Monday, January 07, 2008


When I have nightmares, I really go to town. No ‘clowns will eat me stuff’, I dream of scary, apocalyptic happenings. I dreamt the other night that Neo Nazis were taking over, and were herding up all the queers and assorted freaks, to take us away to the camps.

You might think, with my long hair and high heels, that I’d be relatively safe…. But then there is that *black triangle tattooed on my wrist, with the words QUEER DYKE WHORE bordering it…… Well, I just made it real easy for them, didn’t I? They didn’t even have to take the time embroidering a patch for me.

As the odds were, I was going to be killed anyway, I figured I would just go ahead and lecture them all, stern mummy style: “You do realise, don’t you, that you are targeting minority groups in order to avoid dealing with your own issues. And it won’t help one bit. Once we are all gone, you’ll still be stuck with the same problems!”

I don’t think my finger wagging and ranting made an ounce of difference, or turned any one away from their minority-persecuting ways. Those who have heard this story so far have remarked that this is exactly what they would imagine me doing, under the circumstances. “I’m not frightened of you, you nasty little Nazi brat! What, do you think that gun distracts every one from your insecurities? Have you tried a self help book, or some counselling?”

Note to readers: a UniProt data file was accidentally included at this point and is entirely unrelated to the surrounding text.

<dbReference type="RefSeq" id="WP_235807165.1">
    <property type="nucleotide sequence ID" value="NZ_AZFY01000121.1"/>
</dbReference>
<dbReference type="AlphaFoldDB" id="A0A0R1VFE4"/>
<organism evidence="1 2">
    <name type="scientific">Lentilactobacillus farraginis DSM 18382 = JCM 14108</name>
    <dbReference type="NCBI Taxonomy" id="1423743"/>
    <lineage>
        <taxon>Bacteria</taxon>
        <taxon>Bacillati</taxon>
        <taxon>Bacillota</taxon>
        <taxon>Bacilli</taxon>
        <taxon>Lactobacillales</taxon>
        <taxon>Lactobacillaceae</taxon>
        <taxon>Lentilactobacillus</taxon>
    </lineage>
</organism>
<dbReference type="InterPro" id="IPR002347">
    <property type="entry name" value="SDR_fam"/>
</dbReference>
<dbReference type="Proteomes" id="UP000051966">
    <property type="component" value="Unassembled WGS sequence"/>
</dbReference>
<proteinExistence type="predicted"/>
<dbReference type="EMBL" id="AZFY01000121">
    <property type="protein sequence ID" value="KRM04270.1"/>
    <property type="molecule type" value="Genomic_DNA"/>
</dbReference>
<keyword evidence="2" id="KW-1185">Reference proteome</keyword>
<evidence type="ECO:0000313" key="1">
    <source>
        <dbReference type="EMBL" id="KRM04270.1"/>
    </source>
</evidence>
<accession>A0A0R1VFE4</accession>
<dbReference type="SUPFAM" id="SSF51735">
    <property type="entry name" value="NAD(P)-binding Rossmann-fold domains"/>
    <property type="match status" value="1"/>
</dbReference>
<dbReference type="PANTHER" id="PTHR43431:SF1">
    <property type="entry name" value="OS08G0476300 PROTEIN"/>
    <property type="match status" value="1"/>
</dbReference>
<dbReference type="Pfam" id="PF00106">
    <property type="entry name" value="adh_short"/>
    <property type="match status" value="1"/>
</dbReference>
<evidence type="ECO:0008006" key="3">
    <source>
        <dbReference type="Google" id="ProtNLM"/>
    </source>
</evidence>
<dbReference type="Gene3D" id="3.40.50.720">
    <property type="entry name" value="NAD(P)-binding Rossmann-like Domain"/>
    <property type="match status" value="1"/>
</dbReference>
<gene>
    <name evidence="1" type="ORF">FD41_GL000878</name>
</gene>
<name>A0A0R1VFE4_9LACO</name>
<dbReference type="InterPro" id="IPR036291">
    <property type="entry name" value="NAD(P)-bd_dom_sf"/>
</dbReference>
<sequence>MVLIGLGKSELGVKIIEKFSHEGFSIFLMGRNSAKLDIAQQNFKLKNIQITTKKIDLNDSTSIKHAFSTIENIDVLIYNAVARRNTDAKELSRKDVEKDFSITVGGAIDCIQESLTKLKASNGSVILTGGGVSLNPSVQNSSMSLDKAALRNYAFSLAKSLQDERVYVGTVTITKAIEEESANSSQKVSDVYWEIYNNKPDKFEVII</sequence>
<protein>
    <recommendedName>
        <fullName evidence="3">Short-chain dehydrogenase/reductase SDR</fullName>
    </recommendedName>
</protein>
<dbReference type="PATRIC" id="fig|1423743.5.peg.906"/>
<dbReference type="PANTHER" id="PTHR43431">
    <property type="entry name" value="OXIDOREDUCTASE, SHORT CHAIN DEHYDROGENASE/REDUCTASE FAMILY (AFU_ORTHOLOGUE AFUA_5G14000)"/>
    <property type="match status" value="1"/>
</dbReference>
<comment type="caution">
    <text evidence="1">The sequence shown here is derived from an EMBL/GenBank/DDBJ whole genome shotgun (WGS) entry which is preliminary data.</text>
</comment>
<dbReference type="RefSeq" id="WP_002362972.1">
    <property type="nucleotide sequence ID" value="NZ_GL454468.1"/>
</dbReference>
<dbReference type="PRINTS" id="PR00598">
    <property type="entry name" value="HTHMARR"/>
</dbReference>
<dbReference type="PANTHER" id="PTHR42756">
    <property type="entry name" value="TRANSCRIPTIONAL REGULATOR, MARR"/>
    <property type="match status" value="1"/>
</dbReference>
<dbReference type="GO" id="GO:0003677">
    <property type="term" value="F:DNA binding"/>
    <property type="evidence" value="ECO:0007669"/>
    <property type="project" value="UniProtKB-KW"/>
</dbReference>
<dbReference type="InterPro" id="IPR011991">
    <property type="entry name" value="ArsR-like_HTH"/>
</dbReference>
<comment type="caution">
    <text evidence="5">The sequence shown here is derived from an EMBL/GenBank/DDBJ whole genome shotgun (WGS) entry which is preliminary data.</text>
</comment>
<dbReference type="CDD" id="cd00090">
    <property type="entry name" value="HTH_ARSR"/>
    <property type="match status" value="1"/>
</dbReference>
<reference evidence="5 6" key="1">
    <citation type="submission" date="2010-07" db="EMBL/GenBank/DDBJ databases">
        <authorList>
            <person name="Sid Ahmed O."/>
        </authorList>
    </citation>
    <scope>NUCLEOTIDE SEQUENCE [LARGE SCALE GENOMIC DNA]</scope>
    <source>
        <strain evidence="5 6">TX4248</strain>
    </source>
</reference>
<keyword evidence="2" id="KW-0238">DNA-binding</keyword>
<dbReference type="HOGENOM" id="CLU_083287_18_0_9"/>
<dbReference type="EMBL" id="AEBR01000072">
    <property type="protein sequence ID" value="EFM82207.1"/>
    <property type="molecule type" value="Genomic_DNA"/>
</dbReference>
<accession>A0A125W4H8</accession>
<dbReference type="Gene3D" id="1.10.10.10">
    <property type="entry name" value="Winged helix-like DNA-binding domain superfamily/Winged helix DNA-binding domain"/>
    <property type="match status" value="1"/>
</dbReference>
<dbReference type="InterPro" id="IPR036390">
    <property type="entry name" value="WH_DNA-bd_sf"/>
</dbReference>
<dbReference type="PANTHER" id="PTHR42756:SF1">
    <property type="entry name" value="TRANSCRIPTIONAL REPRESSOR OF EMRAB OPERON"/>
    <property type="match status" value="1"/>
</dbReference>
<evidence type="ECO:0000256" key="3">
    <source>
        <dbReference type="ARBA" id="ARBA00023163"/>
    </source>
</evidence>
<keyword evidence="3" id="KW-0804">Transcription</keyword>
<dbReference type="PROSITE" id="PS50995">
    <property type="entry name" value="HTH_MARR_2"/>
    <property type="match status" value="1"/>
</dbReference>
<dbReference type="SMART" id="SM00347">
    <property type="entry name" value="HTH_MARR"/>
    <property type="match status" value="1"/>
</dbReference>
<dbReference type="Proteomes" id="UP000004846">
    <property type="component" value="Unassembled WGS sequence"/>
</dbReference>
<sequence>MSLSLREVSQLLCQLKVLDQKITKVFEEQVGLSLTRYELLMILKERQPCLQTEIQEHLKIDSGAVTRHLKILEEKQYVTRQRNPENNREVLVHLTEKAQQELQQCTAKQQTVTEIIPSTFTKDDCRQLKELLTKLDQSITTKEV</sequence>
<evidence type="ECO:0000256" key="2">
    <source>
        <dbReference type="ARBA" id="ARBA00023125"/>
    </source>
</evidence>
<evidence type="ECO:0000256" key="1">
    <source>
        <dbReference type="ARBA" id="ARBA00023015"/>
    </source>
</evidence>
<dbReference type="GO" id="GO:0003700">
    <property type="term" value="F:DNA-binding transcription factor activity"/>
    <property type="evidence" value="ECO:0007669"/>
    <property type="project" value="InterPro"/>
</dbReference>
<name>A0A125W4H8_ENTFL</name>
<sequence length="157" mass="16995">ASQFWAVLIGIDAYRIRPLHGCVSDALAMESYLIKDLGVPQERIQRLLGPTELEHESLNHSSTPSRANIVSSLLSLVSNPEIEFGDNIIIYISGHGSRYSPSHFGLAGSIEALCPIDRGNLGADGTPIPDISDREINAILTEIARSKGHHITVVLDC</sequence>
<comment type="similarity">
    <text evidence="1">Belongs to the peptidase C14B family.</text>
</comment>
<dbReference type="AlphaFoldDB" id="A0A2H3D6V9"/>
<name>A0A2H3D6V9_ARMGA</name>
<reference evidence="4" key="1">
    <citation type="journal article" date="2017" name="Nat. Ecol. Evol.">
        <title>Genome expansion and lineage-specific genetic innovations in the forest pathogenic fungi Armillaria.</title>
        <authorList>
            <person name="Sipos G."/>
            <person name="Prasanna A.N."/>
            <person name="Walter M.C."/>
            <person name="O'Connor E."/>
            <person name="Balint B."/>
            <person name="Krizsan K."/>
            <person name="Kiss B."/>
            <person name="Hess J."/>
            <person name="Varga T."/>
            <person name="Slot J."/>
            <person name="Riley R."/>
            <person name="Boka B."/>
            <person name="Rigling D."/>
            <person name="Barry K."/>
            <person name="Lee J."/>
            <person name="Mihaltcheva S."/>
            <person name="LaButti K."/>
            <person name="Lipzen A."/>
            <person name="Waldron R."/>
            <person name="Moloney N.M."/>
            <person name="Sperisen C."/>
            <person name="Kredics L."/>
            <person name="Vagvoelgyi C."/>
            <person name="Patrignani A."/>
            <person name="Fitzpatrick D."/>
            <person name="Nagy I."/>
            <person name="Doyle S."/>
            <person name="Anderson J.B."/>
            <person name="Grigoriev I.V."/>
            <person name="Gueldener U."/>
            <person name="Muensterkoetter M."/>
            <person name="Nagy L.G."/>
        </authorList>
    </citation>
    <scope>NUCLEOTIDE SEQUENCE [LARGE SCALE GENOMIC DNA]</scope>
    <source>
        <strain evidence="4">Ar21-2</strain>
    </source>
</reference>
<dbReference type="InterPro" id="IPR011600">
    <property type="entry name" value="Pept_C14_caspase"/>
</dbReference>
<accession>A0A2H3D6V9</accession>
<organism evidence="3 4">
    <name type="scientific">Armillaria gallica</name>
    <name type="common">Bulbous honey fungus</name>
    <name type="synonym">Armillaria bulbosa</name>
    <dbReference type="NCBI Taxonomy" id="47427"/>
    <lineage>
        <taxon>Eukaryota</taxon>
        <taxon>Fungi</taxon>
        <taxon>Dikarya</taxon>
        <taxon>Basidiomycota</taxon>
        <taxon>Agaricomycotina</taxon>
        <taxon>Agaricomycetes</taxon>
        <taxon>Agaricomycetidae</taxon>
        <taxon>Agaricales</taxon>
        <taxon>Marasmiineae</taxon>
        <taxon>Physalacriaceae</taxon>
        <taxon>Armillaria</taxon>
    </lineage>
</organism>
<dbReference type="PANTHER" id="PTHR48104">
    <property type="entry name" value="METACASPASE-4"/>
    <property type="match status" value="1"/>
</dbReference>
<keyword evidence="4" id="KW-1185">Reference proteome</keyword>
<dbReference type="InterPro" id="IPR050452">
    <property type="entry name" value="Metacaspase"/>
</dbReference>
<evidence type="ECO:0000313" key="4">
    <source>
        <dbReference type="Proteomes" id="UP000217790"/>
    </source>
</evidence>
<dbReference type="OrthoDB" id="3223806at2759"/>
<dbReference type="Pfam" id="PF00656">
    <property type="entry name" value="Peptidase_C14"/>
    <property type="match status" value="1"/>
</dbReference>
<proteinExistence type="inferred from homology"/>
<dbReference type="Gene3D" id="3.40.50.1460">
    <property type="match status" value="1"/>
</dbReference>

* Black triangle (badge)

The black triangle has sometimes appeared as a
lesbian or feminist symbol of pride and solidarity.
The symbol originates from
Nazi concentration camps, where every prisoner had to wear one of the Nazi concentration camp badges on their jacket, the colour of which categorised them according "their kind." Individuals deemed "asocial" had to wear the black triangle. The majority of black-triangle prisoners were mentally retarded or homeless. But smaller groups of prisoners were also given this badge, including alcoholics, the habitually "work shy," prostitutes, and others.

In the Nazis' meticulous records there is no word of the black triangle having been imposed on lesbians, or of lesbians as a group being confined to concentration camps. However, some have reasoned that since the Nazis believed strongly in a traditional social role for women, lesbians and other sexually unconventional women might logically have been considered "asocial" from the Nazis' point of view.

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